Clay pigeon shooting is where you shoot at special flying targets with a shotgun or similar fire arm. Clay pigeon shooting used to be known as inanimate bird shooting and it relates back to the 1890s when grouse or pheasant were shot. The same terminology is still often used - for example if a hit is made it is called a kill. Although the risk of accidents is rare it is important to have insurance due to the firearms that are around and could cause serious harm. It may not seem obvious that you would need insurance for such an activity but that's why it is important to check all your holiday activities are covered.
When going on holiday it is very important to ensure that all areas of your holiday are included within your insurance policy and not just the clay pigeon shooting. To ensure this, always remember to fully read the terms and conditions. Don’t worry if you have just taken out insurance and realise it doesn’t fully cover you for all your requirements, you have a 14 day cooling off period with any insurance cover if you aren’t happy. It is recommended to look at all the different types of insurance offered due to the fact, if clay pigeon shooting is a one off holiday activity, it may be better to look at a single trip policy.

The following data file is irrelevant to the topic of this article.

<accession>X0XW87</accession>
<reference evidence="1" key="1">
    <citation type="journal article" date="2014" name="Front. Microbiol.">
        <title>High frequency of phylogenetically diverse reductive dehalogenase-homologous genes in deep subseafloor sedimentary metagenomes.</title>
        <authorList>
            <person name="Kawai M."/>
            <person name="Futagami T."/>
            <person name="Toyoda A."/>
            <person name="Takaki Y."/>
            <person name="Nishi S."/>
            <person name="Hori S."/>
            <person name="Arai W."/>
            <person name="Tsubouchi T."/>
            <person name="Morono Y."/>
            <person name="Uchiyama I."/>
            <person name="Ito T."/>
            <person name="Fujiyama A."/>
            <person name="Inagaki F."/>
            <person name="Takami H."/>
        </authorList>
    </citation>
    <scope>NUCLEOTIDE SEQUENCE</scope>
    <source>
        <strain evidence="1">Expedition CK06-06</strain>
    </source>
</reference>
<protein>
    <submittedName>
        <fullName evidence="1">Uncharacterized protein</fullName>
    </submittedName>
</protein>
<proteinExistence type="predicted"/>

The list of policies below shows the travel insurance policies that include clay pigeon shooting within their policies, it is recommended that you read through the policy to ensure it meets all of your requirements.
Flexicover offer clay pigeon shooting cover within their travel insurance policy for injuries sustained whilst undertaking the activity, but exclude public liability or personal liability cover. Therefore we recommend checking that your event organiser provides such cover.
Clay pigeon shooting cover is offered by the Post Office under their travel policy at no extra charge. As with Flexicover there is no personal liability or personal accident cover for this policy.
The most accidents occur from misfiring or poor shooting skills so it is important if you are a beginner to have a qualified professional with you at all times. It is recommended that guns remain unloaded the majority of the time and only loaded when shooting to prevent injuries. To prevent small injuries such as eye infections from stray pieces of broken targets it is recommended to wear glasses.
This content was last reviewed on 11/08/2022